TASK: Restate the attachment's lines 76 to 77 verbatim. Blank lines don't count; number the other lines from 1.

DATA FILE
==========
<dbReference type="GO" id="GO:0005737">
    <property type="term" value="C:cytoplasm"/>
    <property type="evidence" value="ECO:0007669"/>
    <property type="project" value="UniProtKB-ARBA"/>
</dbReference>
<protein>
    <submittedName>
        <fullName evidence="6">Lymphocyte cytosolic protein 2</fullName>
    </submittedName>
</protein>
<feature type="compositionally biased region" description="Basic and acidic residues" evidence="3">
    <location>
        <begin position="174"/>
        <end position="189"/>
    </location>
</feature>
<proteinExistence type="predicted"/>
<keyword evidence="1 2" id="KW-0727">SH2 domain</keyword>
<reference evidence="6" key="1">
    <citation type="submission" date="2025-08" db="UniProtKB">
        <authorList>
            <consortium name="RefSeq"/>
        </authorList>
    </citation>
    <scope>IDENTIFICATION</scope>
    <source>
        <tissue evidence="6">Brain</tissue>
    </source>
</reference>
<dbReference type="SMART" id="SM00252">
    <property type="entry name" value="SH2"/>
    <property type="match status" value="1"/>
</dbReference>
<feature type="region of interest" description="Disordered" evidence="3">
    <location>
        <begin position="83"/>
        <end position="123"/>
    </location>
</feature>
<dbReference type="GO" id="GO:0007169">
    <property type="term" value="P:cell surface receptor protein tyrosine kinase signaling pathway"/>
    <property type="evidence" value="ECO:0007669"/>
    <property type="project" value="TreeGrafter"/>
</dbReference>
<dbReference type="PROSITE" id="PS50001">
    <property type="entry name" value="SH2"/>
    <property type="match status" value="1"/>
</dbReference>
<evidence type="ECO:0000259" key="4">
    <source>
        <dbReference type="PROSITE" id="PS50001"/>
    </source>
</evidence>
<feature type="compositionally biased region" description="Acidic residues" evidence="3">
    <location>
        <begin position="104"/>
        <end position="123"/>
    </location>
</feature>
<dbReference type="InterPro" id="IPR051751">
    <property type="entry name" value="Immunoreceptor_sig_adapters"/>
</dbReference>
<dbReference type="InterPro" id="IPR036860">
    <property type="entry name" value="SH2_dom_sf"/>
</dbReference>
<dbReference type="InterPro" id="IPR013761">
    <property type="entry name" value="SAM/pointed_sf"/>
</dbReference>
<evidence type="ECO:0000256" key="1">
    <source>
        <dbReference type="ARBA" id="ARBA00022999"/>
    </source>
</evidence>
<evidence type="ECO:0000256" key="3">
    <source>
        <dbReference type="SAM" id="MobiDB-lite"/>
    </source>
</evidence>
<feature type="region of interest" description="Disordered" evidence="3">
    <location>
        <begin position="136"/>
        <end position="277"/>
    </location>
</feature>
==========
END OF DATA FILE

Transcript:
        <dbReference type="SAM" id="MobiDB-lite"/>
    </source>